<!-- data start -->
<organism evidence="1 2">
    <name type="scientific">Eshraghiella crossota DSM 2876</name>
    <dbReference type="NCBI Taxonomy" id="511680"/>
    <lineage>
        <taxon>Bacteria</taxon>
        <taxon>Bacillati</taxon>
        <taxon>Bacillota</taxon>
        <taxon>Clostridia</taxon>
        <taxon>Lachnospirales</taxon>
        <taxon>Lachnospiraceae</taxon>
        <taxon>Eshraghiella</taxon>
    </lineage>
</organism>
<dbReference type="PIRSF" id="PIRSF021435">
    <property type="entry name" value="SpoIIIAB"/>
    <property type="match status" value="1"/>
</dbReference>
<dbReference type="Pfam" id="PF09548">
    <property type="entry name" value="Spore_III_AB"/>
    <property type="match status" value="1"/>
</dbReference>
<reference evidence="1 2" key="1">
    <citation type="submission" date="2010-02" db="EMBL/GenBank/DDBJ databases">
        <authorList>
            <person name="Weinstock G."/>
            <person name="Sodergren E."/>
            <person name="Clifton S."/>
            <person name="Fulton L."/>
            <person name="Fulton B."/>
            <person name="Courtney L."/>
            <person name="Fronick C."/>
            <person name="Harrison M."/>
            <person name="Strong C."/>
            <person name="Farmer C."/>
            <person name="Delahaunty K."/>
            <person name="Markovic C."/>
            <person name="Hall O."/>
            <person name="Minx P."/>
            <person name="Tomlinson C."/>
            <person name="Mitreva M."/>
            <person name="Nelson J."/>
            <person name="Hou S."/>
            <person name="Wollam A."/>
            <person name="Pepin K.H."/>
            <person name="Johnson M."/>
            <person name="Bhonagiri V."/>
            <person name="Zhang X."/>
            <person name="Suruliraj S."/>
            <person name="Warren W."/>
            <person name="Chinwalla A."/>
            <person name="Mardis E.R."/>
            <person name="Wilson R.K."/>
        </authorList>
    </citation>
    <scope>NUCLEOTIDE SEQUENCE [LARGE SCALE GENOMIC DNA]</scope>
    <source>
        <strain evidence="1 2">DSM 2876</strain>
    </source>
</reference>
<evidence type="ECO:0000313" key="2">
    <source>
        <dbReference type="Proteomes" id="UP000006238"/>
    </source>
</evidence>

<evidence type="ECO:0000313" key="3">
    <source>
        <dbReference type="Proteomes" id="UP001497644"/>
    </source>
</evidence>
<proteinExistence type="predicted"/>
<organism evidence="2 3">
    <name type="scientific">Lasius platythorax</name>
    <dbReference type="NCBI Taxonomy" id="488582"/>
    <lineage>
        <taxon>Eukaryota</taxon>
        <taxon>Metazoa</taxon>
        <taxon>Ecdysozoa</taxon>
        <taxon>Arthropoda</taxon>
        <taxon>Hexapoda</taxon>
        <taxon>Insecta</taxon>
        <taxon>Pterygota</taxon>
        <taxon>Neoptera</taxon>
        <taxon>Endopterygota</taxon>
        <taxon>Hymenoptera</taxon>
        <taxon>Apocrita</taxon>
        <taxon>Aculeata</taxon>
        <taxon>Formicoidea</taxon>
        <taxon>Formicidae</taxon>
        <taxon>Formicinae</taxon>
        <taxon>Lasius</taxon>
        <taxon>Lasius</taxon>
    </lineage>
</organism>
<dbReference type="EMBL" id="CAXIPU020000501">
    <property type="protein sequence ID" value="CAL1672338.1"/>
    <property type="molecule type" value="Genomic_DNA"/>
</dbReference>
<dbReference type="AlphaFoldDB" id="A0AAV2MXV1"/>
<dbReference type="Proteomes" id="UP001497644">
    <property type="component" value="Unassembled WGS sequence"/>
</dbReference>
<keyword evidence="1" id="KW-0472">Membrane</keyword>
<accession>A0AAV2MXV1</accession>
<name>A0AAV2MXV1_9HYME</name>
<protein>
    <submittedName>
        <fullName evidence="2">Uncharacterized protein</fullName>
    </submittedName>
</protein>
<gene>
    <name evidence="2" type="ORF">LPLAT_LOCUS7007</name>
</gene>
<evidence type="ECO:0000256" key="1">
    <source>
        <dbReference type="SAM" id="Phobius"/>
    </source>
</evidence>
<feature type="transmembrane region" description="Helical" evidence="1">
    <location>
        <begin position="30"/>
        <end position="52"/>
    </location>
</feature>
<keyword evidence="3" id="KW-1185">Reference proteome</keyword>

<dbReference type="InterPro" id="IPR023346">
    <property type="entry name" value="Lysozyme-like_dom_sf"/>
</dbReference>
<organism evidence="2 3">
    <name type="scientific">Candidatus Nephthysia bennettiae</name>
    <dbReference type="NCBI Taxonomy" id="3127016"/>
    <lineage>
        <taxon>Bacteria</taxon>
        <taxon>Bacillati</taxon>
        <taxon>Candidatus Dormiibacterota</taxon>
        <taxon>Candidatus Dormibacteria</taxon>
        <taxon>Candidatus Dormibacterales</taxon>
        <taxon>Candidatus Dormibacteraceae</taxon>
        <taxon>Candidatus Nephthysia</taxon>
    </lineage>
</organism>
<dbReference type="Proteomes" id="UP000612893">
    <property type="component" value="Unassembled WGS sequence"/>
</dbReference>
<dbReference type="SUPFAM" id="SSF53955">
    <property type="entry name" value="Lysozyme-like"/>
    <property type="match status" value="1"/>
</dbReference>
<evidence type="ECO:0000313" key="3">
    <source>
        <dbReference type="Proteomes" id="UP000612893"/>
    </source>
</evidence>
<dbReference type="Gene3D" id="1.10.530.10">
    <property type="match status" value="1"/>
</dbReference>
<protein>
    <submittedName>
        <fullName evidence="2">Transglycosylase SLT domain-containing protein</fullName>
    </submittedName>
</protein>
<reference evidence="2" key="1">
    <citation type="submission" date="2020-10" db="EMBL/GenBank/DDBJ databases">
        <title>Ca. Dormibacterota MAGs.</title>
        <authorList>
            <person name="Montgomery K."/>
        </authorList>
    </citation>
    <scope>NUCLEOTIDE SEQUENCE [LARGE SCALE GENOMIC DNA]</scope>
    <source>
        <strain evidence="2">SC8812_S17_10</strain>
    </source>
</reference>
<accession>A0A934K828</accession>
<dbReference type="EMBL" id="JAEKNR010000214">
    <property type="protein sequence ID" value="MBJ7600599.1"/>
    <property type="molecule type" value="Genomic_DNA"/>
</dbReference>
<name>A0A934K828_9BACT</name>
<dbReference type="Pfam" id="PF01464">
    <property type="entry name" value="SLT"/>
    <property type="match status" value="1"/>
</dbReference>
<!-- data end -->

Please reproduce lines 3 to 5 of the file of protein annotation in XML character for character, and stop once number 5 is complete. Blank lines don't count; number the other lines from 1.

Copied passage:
    <dbReference type="NCBI Taxonomy" id="511680"/>
    <lineage>
        <taxon>Bacteria</taxon>